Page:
Lexington celebrates Juneteenth in Cadentown

WEKU | By John McGary

In Lexington Monday, the pews at Cadentown Missionary Baptist Church were nearly full for the city’s Juneteenth celebration. One of the attendees was Kimberly Robinson, who grew up in Cadentown, one of 20 historic African-American hamlets in Fayette County identified by historians. Robinson said her parents still live in Cadentown – and she still goes to church there.

“It was a family neighborhood. Everybody knew everybody. Everybody shared their gardens and everything. So it was a community more like a family. Everybody knew everybody.”

The presentation was called “A Sense of Place: Remembering and Celebrating the History of Fayette County’s Rural Black Hamlets.” It featured videos by Jahara Mundyof longtime residents of those communities telling their stories. The guest speaker was Dr. Yvonne Giles – a former Fayette Urban County Council member known as the “cemetery lady” for her sleuthing out of people and families in historic black cemeteries. She showed attendees a book written by a longtime resident of Jonestown, an African American hamlet in the northern part of the county.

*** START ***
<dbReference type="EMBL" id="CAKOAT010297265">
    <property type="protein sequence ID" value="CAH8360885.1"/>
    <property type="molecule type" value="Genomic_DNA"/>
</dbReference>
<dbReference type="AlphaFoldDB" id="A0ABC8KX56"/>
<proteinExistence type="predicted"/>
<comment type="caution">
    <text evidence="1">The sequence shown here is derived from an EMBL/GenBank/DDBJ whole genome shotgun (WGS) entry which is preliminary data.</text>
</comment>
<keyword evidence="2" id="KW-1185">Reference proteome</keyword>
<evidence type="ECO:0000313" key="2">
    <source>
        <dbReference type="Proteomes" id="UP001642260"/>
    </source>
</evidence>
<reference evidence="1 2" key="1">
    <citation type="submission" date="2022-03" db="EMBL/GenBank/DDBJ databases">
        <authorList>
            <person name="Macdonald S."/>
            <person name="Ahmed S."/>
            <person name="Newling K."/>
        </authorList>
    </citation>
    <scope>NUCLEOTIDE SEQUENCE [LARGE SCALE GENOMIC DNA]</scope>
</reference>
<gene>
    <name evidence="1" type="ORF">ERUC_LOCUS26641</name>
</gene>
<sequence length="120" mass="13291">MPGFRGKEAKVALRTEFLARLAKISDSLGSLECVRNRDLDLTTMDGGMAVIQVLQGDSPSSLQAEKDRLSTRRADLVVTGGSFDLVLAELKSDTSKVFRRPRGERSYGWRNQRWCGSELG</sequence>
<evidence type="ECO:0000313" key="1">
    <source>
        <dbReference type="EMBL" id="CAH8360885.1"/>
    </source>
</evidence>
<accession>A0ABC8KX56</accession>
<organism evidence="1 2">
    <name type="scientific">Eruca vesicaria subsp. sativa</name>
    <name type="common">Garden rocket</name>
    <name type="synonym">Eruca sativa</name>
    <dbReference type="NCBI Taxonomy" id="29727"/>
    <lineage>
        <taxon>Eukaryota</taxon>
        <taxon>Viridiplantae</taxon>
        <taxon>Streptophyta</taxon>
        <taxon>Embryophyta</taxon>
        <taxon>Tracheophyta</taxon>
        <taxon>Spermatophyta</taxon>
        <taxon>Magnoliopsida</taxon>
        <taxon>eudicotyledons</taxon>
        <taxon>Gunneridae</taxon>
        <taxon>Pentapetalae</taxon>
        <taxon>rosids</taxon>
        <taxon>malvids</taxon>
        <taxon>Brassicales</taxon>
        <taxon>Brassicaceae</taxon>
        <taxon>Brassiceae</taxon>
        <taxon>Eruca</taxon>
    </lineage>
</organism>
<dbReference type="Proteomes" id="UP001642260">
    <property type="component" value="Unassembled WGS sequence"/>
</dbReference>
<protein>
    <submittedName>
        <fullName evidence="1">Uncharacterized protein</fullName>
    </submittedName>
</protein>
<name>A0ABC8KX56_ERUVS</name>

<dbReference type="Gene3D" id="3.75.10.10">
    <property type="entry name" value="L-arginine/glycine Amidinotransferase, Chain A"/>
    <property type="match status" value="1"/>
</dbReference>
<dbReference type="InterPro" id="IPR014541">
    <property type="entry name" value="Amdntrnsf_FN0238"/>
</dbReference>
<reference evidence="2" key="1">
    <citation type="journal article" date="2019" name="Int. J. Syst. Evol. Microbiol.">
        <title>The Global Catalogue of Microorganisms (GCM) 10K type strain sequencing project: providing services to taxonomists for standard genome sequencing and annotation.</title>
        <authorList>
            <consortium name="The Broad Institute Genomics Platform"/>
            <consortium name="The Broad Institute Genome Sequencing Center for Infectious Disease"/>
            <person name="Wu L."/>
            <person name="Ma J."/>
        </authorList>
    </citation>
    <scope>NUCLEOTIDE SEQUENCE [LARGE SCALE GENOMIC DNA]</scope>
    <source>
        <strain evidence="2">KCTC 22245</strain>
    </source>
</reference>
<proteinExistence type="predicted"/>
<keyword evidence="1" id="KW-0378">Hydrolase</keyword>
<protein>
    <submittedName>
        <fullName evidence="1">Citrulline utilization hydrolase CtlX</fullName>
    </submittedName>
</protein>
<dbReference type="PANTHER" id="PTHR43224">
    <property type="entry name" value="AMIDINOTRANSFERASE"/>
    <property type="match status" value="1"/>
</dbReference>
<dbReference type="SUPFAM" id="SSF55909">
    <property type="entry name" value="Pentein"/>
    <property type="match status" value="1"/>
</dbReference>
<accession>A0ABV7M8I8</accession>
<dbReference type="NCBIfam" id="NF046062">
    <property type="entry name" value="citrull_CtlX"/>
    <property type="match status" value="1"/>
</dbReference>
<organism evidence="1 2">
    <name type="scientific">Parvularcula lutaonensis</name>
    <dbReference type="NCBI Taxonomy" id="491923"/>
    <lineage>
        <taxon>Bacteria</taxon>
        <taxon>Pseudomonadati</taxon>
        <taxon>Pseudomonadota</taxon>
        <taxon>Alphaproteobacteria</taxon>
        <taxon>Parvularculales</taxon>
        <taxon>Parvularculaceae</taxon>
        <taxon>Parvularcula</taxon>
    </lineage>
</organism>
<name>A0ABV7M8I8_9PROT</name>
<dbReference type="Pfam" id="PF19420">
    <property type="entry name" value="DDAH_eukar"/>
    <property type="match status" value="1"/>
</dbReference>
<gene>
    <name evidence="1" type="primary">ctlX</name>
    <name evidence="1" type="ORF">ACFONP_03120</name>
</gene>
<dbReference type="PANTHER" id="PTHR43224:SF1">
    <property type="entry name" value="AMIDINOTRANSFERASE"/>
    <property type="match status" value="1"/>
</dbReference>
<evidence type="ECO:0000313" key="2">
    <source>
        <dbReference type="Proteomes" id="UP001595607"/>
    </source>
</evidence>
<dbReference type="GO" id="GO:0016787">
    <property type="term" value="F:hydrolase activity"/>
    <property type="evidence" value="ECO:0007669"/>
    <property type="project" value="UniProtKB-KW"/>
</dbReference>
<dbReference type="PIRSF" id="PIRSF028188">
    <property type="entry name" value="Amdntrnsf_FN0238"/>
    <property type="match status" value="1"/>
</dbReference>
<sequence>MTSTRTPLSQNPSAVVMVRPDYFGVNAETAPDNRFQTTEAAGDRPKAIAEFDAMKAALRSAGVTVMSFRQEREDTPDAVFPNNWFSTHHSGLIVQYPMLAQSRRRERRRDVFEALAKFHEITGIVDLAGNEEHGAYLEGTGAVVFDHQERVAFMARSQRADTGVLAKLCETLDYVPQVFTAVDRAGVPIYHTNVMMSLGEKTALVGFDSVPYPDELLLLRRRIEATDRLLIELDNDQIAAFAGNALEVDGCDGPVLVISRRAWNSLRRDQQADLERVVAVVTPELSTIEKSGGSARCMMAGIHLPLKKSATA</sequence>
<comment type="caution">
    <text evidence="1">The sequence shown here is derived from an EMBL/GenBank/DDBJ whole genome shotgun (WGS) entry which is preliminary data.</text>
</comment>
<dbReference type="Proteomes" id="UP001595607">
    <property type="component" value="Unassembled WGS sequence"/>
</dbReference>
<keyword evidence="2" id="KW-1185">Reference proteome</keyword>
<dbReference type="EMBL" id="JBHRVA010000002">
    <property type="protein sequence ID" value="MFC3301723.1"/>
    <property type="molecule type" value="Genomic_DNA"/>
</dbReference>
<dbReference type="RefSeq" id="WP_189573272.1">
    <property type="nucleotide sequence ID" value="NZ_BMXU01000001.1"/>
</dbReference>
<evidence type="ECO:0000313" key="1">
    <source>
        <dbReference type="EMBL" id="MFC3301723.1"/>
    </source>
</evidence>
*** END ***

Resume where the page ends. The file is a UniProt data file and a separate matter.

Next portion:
“There was a lady whose family owned property. And she on her own created this book that talks about Jonestown community 1891 to 2001.”

Giles encouraged other former and current residents of historic African American hamlets to share their memories, too.

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Photo: Dr. Yvonne Giles, a former member of the Lexington Fayette Urban County Council and a Black historian, was the guest speaker at Monday’s Juneteenth celebration at Cadentown Missionary Baptist Church. John McGary, WEKU

Republished with permission.